“Coco” is the story of young Miguel’s adventure into the world of the dead, where he goes in search of his great-great-grandfather, “the greatest Mexican musician of all time.” The movie achieved a level of authenticity and accurate cultural representation rarely seen in animated features set in a specific cultural context, by hiring a a few Mexican Americans (and I emphasize, few) for the writing and consulting on the film.

Typically in animated features made by Disney/Pixar or other movie companies, the culture feels like a backdrop. There’s little effort to develop the ethnic characters or to explain characteristics of that ethnicity. It’s usually watered down or just plain offensively lazy, full of funny accents.

But simply comparing “Coco” to other animated movies trying to depict a particular culture is not doing the movie justice. It’s better than most animated movies because it did not follow an uber-formulaic mold that we have become accustomed to: no cute little girl as a love interest, no school bullies or fat kid as the main character’s sidekick providing cliché comic relief. And thank goodness, the family in “Coco” did not own a Mexican restaurant that is prioritized over a smart daughter’s college education. Sound familiar?

The movie is visually stunning. The main town in the “world of the living” is depicted with such detail, it could easily be San Cristobal, Chiapas, or Oaxaca City. “Mama Coco,” the oldest living matriarch of the family has wrinkles so convincing, she looks like the photo of Maria Sabina smoking a joint. The bolero and ranchero style songs were key because music is such an important storyteller of Mexican culture and history. The song “Recuérdame” is genuinely moving and “Poco Loco” is fun.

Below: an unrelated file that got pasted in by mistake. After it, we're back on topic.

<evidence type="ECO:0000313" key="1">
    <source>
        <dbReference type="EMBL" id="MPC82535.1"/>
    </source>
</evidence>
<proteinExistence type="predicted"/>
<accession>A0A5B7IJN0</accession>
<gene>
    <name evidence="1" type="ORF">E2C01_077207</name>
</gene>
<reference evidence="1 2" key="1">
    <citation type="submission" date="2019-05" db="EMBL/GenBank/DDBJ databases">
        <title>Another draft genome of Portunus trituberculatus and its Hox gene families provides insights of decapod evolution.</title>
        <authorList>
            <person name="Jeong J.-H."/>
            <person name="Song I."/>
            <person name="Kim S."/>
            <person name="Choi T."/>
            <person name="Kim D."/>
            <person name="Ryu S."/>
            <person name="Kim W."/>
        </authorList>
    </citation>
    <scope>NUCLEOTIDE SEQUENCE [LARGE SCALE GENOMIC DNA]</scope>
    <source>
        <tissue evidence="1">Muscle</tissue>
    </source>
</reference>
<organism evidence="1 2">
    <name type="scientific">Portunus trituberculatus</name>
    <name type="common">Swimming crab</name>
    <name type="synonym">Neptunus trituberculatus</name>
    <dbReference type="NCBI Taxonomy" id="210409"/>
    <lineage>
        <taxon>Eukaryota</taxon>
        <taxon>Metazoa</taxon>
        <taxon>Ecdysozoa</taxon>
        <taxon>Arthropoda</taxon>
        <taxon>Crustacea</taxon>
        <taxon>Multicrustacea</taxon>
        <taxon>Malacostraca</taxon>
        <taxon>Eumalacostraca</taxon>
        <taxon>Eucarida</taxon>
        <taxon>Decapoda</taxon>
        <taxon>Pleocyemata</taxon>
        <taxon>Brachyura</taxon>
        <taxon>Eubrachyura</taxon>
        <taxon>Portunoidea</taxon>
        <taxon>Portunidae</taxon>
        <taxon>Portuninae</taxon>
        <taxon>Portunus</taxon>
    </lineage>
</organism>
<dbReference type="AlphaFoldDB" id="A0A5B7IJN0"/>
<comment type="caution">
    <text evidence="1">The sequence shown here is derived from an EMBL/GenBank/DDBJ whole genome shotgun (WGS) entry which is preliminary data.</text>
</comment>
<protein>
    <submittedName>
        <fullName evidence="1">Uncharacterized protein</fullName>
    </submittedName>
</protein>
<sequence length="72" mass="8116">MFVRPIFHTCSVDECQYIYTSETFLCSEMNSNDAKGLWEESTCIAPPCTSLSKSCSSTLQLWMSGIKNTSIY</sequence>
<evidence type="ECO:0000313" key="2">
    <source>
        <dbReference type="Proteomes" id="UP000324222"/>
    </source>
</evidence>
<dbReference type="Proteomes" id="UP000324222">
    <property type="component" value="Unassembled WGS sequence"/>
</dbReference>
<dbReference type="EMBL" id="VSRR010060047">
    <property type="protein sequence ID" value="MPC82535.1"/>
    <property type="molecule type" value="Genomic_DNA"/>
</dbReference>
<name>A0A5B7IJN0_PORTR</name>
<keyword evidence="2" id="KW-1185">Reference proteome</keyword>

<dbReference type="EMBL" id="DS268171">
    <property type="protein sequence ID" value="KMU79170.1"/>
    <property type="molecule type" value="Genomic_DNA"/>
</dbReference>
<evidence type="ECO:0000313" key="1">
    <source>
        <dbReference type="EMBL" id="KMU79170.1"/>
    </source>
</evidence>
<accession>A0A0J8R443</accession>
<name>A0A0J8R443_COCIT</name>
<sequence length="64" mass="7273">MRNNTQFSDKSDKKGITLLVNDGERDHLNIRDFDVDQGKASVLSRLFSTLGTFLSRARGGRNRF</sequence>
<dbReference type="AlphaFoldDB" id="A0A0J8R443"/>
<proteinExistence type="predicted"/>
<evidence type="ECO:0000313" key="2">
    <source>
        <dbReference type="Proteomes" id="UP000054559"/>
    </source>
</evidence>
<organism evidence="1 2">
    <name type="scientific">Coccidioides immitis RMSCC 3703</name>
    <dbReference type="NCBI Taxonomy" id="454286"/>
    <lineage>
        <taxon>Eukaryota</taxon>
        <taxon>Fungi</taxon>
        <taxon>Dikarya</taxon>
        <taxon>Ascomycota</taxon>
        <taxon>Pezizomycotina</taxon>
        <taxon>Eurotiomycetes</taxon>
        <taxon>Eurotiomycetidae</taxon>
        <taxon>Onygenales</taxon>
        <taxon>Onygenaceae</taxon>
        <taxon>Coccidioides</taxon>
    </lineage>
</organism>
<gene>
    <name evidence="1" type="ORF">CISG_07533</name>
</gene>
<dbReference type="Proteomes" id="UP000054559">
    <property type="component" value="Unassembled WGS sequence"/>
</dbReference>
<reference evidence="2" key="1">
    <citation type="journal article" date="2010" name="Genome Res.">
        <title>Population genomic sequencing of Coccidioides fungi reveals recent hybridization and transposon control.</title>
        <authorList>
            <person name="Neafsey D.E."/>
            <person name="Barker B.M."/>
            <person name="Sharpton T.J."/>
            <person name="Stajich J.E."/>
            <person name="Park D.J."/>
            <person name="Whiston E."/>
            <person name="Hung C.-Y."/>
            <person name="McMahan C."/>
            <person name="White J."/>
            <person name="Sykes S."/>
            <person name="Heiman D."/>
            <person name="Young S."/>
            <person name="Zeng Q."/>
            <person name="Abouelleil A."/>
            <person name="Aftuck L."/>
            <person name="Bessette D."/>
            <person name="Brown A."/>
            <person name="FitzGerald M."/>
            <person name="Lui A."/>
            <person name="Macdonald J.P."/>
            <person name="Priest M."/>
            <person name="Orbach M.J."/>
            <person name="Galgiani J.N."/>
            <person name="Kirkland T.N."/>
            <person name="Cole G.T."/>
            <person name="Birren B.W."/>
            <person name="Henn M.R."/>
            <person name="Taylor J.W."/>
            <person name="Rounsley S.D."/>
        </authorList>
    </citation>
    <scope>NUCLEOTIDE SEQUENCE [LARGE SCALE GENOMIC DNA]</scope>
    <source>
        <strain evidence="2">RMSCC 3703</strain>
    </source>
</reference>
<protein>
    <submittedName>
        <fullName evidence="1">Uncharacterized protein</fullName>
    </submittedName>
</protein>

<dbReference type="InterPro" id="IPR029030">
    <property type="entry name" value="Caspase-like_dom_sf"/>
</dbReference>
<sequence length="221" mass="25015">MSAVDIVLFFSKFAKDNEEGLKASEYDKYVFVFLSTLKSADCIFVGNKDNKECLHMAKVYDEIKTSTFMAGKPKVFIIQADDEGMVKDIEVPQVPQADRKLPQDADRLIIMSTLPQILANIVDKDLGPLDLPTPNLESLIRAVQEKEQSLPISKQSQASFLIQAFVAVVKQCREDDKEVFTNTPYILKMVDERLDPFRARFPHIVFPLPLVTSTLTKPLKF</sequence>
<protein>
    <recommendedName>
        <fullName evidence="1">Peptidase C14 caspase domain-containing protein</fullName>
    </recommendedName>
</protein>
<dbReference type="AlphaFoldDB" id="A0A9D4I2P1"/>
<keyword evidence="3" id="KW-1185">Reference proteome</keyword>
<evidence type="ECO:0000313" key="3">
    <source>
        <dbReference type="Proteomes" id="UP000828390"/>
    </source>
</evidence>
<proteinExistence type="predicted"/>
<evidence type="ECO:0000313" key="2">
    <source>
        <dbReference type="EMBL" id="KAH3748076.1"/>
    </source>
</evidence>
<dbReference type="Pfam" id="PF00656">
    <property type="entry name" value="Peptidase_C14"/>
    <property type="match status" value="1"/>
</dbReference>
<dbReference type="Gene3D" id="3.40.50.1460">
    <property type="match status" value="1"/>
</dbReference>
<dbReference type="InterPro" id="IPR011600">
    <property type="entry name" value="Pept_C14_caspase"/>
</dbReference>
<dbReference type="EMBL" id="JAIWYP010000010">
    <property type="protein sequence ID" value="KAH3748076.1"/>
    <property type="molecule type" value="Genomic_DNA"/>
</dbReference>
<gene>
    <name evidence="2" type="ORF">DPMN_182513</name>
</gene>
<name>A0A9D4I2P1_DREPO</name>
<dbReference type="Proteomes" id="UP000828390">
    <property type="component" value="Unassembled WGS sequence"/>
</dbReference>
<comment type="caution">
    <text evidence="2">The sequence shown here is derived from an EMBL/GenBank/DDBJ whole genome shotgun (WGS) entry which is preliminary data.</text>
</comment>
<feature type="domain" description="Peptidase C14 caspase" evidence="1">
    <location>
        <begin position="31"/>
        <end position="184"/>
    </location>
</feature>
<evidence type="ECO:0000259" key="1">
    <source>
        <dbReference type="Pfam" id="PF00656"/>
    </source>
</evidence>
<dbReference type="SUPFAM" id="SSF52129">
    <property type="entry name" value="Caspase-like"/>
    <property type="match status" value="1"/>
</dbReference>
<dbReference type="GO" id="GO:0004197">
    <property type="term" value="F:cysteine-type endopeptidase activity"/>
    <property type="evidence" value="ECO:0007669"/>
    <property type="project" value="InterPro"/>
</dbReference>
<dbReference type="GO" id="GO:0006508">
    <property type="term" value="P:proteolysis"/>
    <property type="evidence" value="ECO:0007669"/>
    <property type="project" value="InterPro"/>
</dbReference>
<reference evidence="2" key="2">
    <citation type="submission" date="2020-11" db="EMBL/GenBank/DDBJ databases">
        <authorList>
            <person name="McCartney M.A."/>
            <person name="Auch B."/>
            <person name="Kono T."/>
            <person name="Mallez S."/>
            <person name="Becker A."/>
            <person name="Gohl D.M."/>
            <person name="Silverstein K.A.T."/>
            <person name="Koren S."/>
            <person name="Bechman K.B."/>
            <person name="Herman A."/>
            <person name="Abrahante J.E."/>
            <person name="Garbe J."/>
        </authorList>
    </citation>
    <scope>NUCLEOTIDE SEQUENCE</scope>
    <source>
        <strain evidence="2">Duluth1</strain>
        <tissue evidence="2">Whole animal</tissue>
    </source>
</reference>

About three fourths of the way in, there’s a lull that slowed the pace and rhythm down a bit, which is my only complaint about the Disney/Pixar gem.  

The story does its best to avoid predictability, and for the most part succeeds with a couple of somewhat surprising turns near the end. Every character has a real purpose, even Miguel’s pooch, a  Xoloitzcuintli. The hairless Mexican dog serves a more pivotal role than one would expect.

The greatest achievement by the movie was the personal connections it made with so many Latino audience members whose lives parallel the themes and characters. For example, my mother is named Socorro, so she’s known as “Mama Coco” to her 12 grandchildren. My mother’s father played the violin and was an absent father for a large part of her life. I can go on. Writing a screenplay that your audience personally relates to is the goal of most films, but “Coco” is different because for once the story is not told through the lens of an anglo world.

Coco is the first movie experience that my 76 year old mother and my 5 year old son both thoroughly enjoyed. I was reminded of the power of seeing yourself on the big screen, as a child, when I heard my son say, “Miguel looked like me!”

Overall “Coco” is a beautiful story, meticulously executed, that elicits pride, affirmation, wonder, and raw emotions. It’s unrealistic to think that “Coco” is the solution to a gaping absence of Latinos in Hollywood, in front of and behind the camera. However, now that Hollywood sees the enormously successful results of pursuing cultural authenticity by including Latinos as contributors in the storytelling, maybe it’s a start.

 

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